Games Ghosts Play

This story is a translation (not word by word) of an original in Tamil authored by Venkatesh Radhakrishnan, a prolific writer of, among many things, interesting short stories like this piece. His stories have a certain indescribable quality that pushes one to read more. It is difficult to capture in full the ingenuous charm of his words and the local color of the original. This is as close as I could get.

Here we go:

**

Well, there’s no place like Tambaram, if you ask folks here – I’m one of and with them. The fog in the morning, the cool breeze, entirely unknown to the citizens of Chennai living not too far from here.

Returning last night after a month of as much sweat as of toil out in Madurai and Trichy, abs oppressive if anything, it felt nice to be back and, out on a walk this morning with, on my wife’s insistence, a muffler wrapped chic around my neck.

In the caress of the gentle breeze, I craved for the warmth of a cigarette. Walked up to the tea-stall near the Kamarajapuram bus stand.

Awash with a hedonistic first lungs-full, I dreamily gazed around looking but not looking until…

it was such a shock to see him, Victor! The cigarette slipped from my hand. My face turned pale, mouth agape – a ripe uncut Alphonso would have had an easy passage, and goose bumps in full bloom (horripilation is the word for it? Sounds bloo#y pedantic, wouldn’t want to be caught live saying it).

Victor was my class-mate in college. We joined the air-force together and, at the expiry of our Short Service Commission, we opted for discharge at about the same time. Back into civvies, I took up marketing in the corporate sector and Victor set up a computer sales and service shop and later extended himself to mobile phones and devices. A fairly big outlet doing brisk business near Tambaram Camp Road.  Over the last seven to eight years, we had not kept in touch except for an occasional unplanned contact.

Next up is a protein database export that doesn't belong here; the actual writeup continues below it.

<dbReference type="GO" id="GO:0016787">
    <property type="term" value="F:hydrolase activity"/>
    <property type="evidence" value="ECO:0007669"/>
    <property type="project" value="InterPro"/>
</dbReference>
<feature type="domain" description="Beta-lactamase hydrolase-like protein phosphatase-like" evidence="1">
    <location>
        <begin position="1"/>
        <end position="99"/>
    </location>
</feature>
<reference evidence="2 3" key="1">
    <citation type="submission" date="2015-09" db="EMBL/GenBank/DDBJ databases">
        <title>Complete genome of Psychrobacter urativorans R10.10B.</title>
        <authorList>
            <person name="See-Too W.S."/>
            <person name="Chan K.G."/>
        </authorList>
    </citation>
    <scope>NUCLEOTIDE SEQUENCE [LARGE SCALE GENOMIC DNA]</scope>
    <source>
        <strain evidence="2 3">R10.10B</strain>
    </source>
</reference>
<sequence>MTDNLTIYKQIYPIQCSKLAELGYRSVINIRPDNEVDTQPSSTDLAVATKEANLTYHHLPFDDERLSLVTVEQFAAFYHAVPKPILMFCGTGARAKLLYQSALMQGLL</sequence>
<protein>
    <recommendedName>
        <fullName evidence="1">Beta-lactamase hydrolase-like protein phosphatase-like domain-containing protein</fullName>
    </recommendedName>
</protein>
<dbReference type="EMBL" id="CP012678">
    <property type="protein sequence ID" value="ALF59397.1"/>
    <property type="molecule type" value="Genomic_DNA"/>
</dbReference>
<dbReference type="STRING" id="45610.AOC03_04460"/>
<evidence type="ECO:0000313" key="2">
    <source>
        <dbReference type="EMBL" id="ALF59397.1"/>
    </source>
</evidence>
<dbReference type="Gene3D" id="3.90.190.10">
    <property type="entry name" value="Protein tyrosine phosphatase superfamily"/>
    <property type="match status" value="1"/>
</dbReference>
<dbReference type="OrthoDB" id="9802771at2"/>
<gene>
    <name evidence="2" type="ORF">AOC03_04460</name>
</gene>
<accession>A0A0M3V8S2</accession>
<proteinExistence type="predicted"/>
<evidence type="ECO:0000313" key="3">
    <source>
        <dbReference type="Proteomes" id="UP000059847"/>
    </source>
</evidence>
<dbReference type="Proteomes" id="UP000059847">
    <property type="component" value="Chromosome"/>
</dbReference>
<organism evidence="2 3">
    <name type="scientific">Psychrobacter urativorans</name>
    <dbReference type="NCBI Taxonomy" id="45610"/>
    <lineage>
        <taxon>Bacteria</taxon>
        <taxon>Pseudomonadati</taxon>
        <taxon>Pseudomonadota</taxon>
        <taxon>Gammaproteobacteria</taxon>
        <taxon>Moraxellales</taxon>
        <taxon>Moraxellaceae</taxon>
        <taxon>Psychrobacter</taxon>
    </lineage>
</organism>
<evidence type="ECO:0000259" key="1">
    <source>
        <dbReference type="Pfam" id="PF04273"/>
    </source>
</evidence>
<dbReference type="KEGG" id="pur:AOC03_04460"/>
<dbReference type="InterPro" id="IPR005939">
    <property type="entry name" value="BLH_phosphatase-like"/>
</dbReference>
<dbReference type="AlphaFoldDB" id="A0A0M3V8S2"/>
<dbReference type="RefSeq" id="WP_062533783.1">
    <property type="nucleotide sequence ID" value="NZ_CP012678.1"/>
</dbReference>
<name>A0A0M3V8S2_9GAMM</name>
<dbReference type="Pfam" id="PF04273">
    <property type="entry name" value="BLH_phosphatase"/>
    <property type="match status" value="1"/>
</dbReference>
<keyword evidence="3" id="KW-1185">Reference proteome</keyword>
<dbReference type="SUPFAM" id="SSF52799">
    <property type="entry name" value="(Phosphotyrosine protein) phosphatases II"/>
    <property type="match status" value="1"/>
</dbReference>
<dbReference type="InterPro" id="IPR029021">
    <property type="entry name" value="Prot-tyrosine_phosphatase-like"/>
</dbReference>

‘All fine, but what made you go pale?’ I hear you asking.

Well, last evening, over dinner, the lady of the house brought me to speed on happenings in and around during my month’s absence, trying as best as she could not dropping the thread, and me distracted by a succession of phone calls urging me to buy stuff we didn’t need – like a gadget that would read off from a news paper held in one’s hands, in 5 different languages and, what more, 12 different voices/accents! Had to sadly stop the poor kid mid-way in his script to say I had stopped reading news papers long ago, the world, since, looking a much better place to live.  Am digressing – getting back to where I was, the update from my wife included the sad news she had just heard: Victor was no more, he had passed away some months ago in an accident. Or was it some ailment, she said? Couldn’t be sure what it was, those dam#ed phone calls. Felt sad for him – a pity we had not seen much of each other over the years.  The lady further decreed I visit his house without delay and convey my condolences along with the reason for my tardiness – she had already done it for her part. Human mind being what it was, he was soon crowded out by other mundane matters demanding my attention until…